"Love is when Mommy gives Daddy the best piece of chicken."

Elaine-age 5

"Love is when Mommy sees Daddy smelly and sweaty and still says
he is handsomer than Robert Redford."

Chris - age 7

"Love is when your puppy licks your face even after you left him
alone all day."

Mary Ann - age 4

"When you love somebody, your eyelashes go up and down and little
stars come out of you." ( What an image! )

Karen - age 7

"You really shouldn't say 'I love you' unless you mean it. But if
you mean it, you should say it a lot. People forget."

Jessica - age 8

And the final one:
Author and lecturer Leo Buscaglia once talked about a contest he was asked to judge. The contest was to find the most caring child.
The winner was a four year old whose next door neighbor was an elderly gentleman who had recently lost his wife:

Upon seeing the man cry, the little boy went into the old gentleman's yard, climbed onto his lap, and just sat there.
When his Mother asked what he had said to the neighbor, the little
boy said, "Nothing, I just helped him cry"

...and goodnight, Mrs. Callabash, wherever you are.

Thursday, July 05, 2007

In Reply to a Friend about My Patriarchal Blessing

Thank you.
This has been on my mind for a long, long time (all my life), and the question continues each week as I continue to reread, ponder, and pray about my Patriarchal Blessing to help me better learn what God would have me do with my life.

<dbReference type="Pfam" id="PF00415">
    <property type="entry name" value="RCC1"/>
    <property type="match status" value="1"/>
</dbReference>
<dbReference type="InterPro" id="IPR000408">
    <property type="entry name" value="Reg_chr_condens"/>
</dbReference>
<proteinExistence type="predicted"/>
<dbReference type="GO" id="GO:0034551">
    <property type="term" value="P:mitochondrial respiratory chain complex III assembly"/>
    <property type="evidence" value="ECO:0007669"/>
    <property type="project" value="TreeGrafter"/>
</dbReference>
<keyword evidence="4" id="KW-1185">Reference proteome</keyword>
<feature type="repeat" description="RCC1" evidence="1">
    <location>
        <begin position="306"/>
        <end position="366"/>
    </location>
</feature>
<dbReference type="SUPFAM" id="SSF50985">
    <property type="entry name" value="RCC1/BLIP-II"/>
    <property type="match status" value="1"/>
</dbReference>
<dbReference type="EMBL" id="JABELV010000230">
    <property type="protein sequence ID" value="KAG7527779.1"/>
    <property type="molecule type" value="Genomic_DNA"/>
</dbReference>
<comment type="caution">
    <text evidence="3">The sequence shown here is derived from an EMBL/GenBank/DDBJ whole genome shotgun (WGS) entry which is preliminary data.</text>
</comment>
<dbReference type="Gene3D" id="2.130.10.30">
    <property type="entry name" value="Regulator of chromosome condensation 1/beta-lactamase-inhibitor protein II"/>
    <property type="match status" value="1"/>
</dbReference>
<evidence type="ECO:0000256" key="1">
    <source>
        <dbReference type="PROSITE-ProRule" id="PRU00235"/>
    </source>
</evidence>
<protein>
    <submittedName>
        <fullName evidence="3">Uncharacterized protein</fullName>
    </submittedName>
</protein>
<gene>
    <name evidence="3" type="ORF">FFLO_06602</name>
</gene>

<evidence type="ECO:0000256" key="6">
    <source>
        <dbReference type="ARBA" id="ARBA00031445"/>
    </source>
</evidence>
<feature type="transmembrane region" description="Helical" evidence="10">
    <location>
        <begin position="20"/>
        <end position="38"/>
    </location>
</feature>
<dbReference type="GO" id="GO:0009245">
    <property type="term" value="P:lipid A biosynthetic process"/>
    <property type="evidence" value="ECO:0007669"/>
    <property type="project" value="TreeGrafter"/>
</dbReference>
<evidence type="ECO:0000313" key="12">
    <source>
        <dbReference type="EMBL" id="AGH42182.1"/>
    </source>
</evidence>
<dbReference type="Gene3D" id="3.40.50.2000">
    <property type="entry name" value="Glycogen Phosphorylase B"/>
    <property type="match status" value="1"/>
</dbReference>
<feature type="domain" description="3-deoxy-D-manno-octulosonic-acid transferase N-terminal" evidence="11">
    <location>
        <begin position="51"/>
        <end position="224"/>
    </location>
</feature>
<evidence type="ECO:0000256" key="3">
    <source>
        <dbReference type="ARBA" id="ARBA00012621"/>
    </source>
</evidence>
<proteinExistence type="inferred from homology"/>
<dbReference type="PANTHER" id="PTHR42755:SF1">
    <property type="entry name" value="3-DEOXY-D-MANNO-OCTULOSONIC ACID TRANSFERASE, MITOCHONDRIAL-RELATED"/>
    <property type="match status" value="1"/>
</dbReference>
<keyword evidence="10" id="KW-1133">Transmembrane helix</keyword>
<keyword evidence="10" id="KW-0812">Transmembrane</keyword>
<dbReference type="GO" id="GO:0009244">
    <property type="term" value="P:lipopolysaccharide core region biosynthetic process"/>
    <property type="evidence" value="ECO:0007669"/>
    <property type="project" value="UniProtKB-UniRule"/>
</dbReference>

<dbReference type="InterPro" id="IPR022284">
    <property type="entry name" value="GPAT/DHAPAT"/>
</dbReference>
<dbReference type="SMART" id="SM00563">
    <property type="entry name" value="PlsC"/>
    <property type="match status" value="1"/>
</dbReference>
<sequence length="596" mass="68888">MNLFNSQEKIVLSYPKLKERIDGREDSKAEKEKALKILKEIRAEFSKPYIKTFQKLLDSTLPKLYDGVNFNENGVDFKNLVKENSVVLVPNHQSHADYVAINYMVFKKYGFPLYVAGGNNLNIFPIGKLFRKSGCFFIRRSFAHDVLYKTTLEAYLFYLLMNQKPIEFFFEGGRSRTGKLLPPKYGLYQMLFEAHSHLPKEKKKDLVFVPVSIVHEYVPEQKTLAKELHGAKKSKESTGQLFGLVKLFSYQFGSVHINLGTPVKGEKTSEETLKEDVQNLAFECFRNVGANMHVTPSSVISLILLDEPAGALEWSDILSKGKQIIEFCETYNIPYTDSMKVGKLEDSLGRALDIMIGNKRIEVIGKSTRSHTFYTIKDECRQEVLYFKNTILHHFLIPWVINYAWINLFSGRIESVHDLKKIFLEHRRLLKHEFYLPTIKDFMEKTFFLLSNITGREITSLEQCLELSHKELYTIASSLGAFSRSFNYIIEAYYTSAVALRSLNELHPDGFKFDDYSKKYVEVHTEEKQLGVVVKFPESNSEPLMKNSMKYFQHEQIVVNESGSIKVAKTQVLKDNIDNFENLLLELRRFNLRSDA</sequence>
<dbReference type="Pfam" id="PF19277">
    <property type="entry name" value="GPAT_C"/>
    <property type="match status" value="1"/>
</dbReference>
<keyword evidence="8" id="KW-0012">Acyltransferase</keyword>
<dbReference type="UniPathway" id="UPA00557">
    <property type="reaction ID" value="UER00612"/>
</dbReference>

My Blessing goes into great detail about a great many things, some of which are simply incredible, and it even mentions specific details about an Eternal Companion, but there is nary a word in it about children.
Looking back over my life, I think I now understand more about my relationship with my children, because my children were very young when they were separated from me by Divorce, and just did not have the opportunity to spend as much time with me as I wanted, hoped for, and should have done more to make happen.
Even so, I am grateful for the time I had with them and to my nonmember ex-wife for helping me to do that.
In the Temple, we are told that that it is not good for man to be alone, and I know, without a doubt, that this is true.
We also are told that we can have much joy in our posterity, and I know that this also is true, but perhaps this just will not be the case for me in my circumstances, at least here and now.
Another great friend, in similar circumstances to yours, but also nonetheless humble and trying to do his best, reminded me that God means exactly what He says in our Patriarchal Blessings, but that it can take us a lifetime (or more) to understand the fullness of His promises to and love for us.
One more thing, and on an even more wondrous note, it was personally revealed to me in the Temple how our kindred dead and others on the other side of the veil are actively involved here and now on the Earth, trying to influence and help us, and frequently intervening on our behalf.
Part of this is done because of their duty and their love for us, but part of this also is from the great gratitude they have for us for the proxy work that we have done on their behalf.
I love my Patriarchal Blessing and continually refer to it.
It is Scripture from God that He wrote personally, just for me.